In my wildest dreams I’ve conjured a vineyard that stretched for miles, trellis upon trellis weighted down with a bounty of green, red, purple, blue and black grapes. How astonishing it is to find that such a place actually exists! It is appropriately called Grape Valley.
The city of Turpan, located at the eastern-most end of the ancient Silk Road connecting China to Europe, in what now is Xingjiang province, has hot dry summers and is home to fully one-quarter of China’s annual grape production. The region has been so given over to grape production that it is known as Grape Valley and hosts an annual festival to celebrate the fruit. Some of the indigenous grape varieties growing there have been doing so for centuries.
Two of the most unusual are the mare’s teat grape (so named for its elongated oval shape) and the green or dragon pearl. The horse-lover that I am cannot imagine how one would market a grape called mare’s teat, although it appears to have maintained strong human appeal for centuries. It is said to be distinctively juicy and sweet tasting, drying to a delightful raisin much sought after and traded worldwide. I am truly amazed not to have tripped over it sooner, or at least found it a subject of Chinese brush painting.
Plump round grapes tend to be the norm, and in shades of red, blue or purple, if colored. Monochrome ink studies of grapes can be just as intriguing as studies of lotus. In my CBP library, paintings of colored fruit clusters with black shades for the grapevines and leaves, are as common as those of black lotus leaves with colored flowers/buds.
It was purely by chance that I thought to research what grape varieties were native to China and wonder what contributions the country may have made to wine production. Surely the people who gave us paper, gunpowder, and a host of other ingenious discoveries will have done some experimenting with fermenting fruits over the years. And surely artists will have sought to paint this enigmatic plant with such accessible fruits and intriguing vines. Oddly enough, much of the China’s viticulture has occurred only in the last few decades. Wisteria, yellow squash and morning glory appear to be the preferred vining plants for CBP artists.
The grape has not garnered nearly as much symbolism, folklore and legend as other fruits in Chinese culture. If anything, it tends to be associated with bounty and wealth.
In western culture the grape has garnered considerable Biblical symbolism, much of which is referenced in John Steinbeck’s 1939 Pulitzer-winning novel The Grapes of Wrath, as well as the song from which the title was derived, the Battle Hymn of the Republic.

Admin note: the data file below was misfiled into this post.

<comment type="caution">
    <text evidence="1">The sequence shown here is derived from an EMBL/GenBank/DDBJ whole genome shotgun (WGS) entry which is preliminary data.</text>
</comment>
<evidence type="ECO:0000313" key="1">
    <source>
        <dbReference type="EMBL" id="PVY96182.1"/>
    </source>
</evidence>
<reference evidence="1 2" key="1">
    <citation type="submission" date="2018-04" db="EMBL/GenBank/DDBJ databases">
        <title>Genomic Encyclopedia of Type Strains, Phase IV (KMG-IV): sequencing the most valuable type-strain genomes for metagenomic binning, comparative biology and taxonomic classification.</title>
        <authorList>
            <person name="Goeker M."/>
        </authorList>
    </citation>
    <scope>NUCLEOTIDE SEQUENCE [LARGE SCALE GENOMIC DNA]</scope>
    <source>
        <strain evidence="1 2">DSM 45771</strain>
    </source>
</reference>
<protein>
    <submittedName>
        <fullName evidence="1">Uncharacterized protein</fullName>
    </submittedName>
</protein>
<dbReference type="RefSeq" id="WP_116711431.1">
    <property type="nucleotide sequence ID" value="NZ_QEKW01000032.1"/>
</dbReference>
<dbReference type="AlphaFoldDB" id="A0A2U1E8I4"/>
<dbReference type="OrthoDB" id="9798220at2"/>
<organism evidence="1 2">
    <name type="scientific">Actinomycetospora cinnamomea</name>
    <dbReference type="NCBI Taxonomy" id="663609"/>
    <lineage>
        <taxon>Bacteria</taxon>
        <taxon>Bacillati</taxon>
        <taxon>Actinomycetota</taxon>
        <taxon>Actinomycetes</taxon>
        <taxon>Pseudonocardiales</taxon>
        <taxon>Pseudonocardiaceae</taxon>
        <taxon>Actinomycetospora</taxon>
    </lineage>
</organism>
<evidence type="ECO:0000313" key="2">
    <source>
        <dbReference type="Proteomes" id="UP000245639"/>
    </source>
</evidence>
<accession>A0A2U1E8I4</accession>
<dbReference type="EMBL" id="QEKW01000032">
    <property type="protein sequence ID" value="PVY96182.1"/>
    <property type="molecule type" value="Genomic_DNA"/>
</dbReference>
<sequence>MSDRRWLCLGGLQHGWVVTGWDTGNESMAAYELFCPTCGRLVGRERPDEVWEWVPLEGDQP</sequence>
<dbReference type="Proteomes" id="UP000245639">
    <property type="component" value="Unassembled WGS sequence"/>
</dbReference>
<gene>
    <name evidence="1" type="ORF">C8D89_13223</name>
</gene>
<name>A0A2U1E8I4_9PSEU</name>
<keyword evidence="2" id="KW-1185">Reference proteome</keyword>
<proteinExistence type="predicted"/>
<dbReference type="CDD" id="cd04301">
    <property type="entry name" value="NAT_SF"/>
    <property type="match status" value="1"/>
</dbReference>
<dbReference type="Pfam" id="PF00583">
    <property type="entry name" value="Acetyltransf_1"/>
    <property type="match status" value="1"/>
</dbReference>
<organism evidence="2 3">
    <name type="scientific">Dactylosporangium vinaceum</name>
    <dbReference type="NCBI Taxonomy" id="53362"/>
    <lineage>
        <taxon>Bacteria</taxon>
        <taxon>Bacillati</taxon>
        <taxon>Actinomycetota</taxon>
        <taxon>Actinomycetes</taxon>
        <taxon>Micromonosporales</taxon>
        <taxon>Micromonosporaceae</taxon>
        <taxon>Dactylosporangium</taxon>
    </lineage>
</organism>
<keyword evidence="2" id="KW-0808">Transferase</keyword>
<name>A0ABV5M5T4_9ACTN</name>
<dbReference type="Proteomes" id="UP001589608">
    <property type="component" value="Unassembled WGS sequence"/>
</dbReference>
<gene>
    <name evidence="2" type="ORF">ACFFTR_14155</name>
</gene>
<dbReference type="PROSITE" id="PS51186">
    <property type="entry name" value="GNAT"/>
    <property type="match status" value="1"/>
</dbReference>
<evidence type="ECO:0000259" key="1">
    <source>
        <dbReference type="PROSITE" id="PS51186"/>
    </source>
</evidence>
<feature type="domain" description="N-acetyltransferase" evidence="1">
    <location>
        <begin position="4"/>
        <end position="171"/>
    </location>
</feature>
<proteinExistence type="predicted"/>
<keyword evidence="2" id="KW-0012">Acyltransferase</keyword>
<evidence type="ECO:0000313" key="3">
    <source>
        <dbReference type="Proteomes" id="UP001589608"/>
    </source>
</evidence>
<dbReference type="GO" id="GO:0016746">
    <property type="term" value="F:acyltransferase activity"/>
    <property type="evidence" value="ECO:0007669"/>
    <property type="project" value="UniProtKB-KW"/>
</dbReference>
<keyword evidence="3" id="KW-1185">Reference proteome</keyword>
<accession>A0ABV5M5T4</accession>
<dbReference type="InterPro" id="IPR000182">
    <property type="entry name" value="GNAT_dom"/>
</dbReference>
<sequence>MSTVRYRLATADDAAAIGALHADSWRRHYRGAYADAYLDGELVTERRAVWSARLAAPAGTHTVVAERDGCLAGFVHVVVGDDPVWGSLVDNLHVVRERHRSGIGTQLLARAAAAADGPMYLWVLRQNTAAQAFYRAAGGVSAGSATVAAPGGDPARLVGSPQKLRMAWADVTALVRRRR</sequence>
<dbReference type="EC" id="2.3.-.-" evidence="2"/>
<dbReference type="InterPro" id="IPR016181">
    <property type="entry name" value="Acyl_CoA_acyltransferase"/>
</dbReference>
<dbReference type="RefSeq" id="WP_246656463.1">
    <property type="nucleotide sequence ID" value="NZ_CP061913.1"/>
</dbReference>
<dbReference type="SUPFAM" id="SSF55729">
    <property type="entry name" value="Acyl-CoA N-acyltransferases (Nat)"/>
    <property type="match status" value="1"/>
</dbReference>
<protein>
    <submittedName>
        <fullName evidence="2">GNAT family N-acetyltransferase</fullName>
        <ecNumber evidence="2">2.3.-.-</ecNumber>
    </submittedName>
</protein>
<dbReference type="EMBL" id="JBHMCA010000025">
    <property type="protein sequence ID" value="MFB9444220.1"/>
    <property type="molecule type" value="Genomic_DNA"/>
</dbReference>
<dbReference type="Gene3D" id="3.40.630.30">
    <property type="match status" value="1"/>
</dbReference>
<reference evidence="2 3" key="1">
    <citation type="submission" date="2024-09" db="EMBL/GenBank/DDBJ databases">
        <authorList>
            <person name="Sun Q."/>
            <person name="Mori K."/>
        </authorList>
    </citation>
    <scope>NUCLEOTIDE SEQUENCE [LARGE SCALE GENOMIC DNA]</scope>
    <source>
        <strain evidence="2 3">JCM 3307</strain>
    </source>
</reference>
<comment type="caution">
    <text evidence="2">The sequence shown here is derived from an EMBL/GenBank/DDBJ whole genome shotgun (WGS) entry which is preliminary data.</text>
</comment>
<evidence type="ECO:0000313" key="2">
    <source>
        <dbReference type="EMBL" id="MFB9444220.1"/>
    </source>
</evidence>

There is evidence that as far back as Ancient Egypt, man has been transforming grapes into wine and associating ‘wining and dining’ with romance. But even before transformation into wine, grapes were considered symbolic of love, fertility and virility. The ancient Romans, acknowledged as the first civilization to cultivate grape vines, made both grapes and wine emblems of Bacchus, god of ecstasy (not to mention fertility). Even pre-dating the Romans, in ancient Greece it was a tradition to give clusters to newlyweds in the belief that the grape’s seeds would bless the couple with many children. For more legends and lore check this site.
Several of my CBP art books have grape compositions, which feature either grapes in a basket or hanging clusters with insects or small birds as ‘guests’. Jane Dwight’s The Chinese Painting Bible and vol.4 Fruits from Su Sing-Chow’s four-volume set offer instructions on painting grape. I found these as good starting points, but the leaf treatments raised many questions. I needed to go ‘listen to the grapevine’ (research the grape’s parts and physiology) before getting on with painting.
While looking for greater understanding of grape leaves I tripped over a great grape-painting video by American-based CBP artist/teacher Virginia Lloyd-Davis. She also has a few grape compositions on her site and further down on the same page a demo by a Chinese master Han Jia-Xi worth checking out. (In his short demo you get to see him loading his brush and painting several globes mixing reds and greens.) Both artists paint the grape leaves before they add the berries. My internet research also led several times to Youtube videos by Henry Li which show some excellent grape leaf effects and how to load and wield the brush to achieve them.